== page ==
From our Blog

The Real ‘Girl Power’

​Growing up in the nineties, for me, brought about a real shift in the role of women from ‘average homemaker’ to ‘feisty ballbreaker’. Admittedly, my perception of feminism was shaped entirely by the spice girls famous ‘girl power’ slogan, but it did get me thinking about women, their place in the world and their value.

At that time, the women who inspired me the most were those in the news for their charitable work, the obvious one being Princess Diana. Her empathy and kindness towards those in need and suffering was quite remarkable. I loved Diana’s sheer disregard for the norm, showing us that it’s ok to cry and that despite who you are or what you’ve got, your humility, humanity and self-respect says everything about you.

When we think about inspirational women, it’s normal to let our minds wander to the most famous and celebrated women we’ve heard of – and for very good reasons. Michelle Obama for her promotion of women’s rights, Rosa Parks for her bravery and courage in challenging racial prejudice and Mother Teresa for her humanitarian work. Indeed, the more recognisable and ‘global’ the woman, the more our perception of them is clouded, elevating them to an almost saintly pedestal.

​There are achievements and successes to be found locally though. We don’t even need to leave our houses, switch the tv on or use google. I want to talk about a couple of everyday women who inspire me now. No royal titles, no political leaders, no multimillionaires. And that’s the beauty of celebrating our sisters. Regardless of where you are in life, there’s a celebration of success to be found in all pockets of our communities.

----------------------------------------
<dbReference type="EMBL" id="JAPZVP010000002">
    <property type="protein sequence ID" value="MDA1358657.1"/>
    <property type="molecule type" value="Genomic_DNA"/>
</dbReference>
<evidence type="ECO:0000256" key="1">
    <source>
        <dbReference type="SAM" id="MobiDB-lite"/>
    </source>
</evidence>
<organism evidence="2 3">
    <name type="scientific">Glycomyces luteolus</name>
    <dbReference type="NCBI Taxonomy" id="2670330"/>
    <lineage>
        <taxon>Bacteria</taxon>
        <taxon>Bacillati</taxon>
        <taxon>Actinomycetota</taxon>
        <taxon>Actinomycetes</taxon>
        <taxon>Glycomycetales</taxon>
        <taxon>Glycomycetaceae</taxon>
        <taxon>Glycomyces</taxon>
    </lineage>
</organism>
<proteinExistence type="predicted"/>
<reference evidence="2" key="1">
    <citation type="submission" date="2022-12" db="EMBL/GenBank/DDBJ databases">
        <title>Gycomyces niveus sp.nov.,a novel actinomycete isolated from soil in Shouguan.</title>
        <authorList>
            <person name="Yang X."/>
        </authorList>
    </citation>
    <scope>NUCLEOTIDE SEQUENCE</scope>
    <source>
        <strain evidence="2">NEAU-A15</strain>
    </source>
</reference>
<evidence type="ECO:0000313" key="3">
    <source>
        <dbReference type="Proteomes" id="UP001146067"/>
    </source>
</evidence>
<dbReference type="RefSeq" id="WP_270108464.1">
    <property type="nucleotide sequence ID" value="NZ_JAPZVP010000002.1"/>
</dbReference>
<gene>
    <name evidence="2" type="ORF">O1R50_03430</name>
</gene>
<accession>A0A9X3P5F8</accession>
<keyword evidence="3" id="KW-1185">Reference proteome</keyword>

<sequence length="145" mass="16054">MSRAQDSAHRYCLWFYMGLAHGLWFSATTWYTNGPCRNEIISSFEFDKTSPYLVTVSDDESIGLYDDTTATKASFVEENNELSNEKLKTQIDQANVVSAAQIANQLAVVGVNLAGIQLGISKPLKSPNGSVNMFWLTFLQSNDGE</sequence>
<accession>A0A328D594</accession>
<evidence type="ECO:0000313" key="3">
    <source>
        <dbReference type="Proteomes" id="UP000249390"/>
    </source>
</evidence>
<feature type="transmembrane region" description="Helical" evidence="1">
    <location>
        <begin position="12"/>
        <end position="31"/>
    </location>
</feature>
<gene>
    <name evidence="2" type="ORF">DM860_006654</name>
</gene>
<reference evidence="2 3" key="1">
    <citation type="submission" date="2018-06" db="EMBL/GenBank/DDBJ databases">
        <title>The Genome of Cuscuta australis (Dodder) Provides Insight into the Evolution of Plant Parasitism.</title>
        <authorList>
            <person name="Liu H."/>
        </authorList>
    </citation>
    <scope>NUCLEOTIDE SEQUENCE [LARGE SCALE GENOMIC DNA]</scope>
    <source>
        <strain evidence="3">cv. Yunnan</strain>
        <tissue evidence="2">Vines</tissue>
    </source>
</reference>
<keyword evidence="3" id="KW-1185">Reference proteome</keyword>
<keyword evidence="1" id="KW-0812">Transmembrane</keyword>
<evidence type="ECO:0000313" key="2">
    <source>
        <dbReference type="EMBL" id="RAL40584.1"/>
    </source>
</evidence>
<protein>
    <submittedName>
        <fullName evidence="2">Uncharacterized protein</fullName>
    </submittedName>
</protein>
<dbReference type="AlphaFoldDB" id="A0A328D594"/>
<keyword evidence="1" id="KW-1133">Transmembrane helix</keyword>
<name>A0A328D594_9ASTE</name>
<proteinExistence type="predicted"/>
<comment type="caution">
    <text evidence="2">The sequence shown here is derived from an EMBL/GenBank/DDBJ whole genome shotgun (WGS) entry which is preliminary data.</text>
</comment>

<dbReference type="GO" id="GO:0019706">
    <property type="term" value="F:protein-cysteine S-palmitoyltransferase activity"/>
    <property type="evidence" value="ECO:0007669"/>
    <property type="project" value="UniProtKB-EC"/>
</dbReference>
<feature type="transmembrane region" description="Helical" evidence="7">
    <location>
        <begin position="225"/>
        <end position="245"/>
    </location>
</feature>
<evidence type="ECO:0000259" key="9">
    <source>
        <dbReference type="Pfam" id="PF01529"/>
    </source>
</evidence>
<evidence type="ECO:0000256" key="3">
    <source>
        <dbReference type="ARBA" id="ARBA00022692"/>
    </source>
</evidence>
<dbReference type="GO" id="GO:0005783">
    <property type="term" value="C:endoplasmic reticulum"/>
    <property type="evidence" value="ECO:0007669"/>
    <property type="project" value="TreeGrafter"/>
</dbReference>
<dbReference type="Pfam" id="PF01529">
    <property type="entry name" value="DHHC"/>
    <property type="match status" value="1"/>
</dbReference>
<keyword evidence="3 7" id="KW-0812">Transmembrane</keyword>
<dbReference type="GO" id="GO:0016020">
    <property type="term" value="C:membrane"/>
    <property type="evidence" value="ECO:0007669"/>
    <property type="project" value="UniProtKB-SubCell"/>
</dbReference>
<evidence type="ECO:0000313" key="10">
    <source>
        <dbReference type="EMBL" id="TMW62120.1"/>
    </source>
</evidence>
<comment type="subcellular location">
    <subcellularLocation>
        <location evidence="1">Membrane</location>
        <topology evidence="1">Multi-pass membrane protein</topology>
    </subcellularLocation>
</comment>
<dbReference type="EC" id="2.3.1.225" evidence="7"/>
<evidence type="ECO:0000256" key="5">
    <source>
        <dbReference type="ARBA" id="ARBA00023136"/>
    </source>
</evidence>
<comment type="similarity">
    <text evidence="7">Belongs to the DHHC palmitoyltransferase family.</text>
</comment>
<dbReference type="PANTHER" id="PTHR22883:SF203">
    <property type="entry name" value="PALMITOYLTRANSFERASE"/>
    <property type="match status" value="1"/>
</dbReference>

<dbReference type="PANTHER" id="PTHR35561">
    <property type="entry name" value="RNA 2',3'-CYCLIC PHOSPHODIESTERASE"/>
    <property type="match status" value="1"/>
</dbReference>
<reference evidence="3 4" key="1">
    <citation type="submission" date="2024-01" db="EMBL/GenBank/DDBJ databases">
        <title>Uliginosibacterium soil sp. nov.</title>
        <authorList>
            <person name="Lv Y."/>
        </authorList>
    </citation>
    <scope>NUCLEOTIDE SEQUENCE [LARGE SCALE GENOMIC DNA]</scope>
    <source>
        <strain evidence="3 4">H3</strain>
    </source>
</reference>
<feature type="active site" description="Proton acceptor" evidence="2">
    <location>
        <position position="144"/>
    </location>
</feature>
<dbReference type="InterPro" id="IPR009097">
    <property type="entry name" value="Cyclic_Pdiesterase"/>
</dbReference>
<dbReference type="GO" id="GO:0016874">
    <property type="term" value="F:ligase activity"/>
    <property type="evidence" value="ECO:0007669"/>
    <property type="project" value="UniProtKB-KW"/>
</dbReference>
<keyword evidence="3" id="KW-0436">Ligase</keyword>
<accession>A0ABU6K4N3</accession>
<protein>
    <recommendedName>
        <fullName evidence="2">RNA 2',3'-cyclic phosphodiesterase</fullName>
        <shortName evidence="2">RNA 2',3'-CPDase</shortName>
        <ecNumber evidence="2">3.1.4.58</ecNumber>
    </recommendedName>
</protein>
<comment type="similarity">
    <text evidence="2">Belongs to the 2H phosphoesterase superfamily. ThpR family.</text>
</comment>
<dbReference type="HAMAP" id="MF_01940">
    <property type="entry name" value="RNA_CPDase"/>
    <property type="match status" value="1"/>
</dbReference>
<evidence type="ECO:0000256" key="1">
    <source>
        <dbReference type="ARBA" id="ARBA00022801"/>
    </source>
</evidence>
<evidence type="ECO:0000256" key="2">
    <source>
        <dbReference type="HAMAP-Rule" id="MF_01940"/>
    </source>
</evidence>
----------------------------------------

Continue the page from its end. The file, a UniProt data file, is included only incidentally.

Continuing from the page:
​Shelley Kerr

Shelley is one of Scotland’s most decorated and successful professional footballers. Currently the manager of the Scotland National Team, Shelley led her Arsenal team to win the FA Cup. At Hibernian (my local team!), Shelley captained the team to win the Scottish Cup twice – stats the men’s team can only dream of! For me, Shelley is a true leader and motivator and doesn’t get a fraction of the airtime that she truly deserves.

​Lisa Fleming

Lisa is a former parent from my other business, Rugbytots and working with her led to a collaboration of other child play activities. Roll on a few years and I was heartbroken to learn that she had been diagnosed with Stage 4 breast cancer, with no primary diagnosis given. In 2018, Lisa discovered that the cancer had spread to her brain.

Now, while many of us would experience a whole range of emotions and probably shut the whole world out, Lisa started her own charity, Make 2nds Count. She discovered that of all the funding for breast cancer research, only 5-9% goes towards researching secondary cancer.

Around 1000 people a month in the UK die of secondary cancer – staggering. Funds raised for Make 2nds Count will go directly to secondary breast cancer research in the form of The Secondary Breast Cancer Team based at the MRC Institute of Genetics and Molecular Medicine at the University of Edinburgh.

To me, Lisa is the absolute definition of bravery and courage. Selfless and completely resolute in her desire to understand secondary cancer so that the lives of others can be improved and increased. This lady is a true hero.

In our next blog, we will be reviewing our, all female leadership ‘The Daring Way™’ workshop, based on the research of the amazing Dr. Brené Brown. This workshop is now fully booked but look out for details of our next event.